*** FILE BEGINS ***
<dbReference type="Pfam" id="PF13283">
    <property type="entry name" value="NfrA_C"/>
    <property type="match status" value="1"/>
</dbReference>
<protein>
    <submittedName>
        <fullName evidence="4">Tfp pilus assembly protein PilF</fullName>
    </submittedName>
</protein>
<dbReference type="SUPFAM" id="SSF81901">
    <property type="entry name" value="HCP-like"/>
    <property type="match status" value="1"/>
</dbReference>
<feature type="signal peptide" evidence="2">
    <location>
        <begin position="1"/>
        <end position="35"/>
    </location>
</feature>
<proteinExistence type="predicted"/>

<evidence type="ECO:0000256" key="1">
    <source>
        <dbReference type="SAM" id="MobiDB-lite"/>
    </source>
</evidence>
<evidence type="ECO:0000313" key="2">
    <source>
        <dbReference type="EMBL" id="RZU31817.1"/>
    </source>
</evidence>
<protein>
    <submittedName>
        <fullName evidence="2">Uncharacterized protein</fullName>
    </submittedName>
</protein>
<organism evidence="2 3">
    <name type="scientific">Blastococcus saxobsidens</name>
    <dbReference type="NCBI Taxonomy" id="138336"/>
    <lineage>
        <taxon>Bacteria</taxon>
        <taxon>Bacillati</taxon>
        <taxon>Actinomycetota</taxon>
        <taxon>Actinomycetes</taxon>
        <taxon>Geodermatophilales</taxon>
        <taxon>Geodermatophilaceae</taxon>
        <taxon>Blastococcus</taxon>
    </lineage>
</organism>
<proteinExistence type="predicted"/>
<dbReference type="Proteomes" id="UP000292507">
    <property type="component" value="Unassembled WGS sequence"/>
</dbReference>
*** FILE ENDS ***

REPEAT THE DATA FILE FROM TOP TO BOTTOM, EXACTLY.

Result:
<dbReference type="Pfam" id="PF13283">
    <property type="entry name" value="NfrA_C"/>
    <property type="match status" value="1"/>
</dbReference>
<protein>
    <submittedName>
        <fullName evidence="4">Tfp pilus assembly protein PilF</fullName>
    </submittedName>
</protein>
<dbReference type="SUPFAM" id="SSF81901">
    <property type="entry name" value="HCP-like"/>
    <property type="match status" value="1"/>
</dbReference>
<feature type="signal peptide" evidence="2">
    <location>
        <begin position="1"/>
        <end position="35"/>
    </location>
</feature>
<proteinExistence type="predicted"/>

<evidence type="ECO:0000256" key="1">
    <source>
        <dbReference type="SAM" id="MobiDB-lite"/>
    </source>
</evidence>
<evidence type="ECO:0000313" key="2">
    <source>
        <dbReference type="EMBL" id="RZU31817.1"/>
    </source>
</evidence>
<protein>
    <submittedName>
        <fullName evidence="2">Uncharacterized protein</fullName>
    </submittedName>
</protein>
<organism evidence="2 3">
    <name type="scientific">Blastococcus saxobsidens</name>
    <dbReference type="NCBI Taxonomy" id="138336"/>
    <lineage>
        <taxon>Bacteria</taxon>
        <taxon>Bacillati</taxon>
        <taxon>Actinomycetota</taxon>
        <taxon>Actinomycetes</taxon>
        <taxon>Geodermatophilales</taxon>
        <taxon>Geodermatophilaceae</taxon>
        <taxon>Blastococcus</taxon>
    </lineage>
</organism>
<proteinExistence type="predicted"/>
<dbReference type="Proteomes" id="UP000292507">
    <property type="component" value="Unassembled WGS sequence"/>
</dbReference>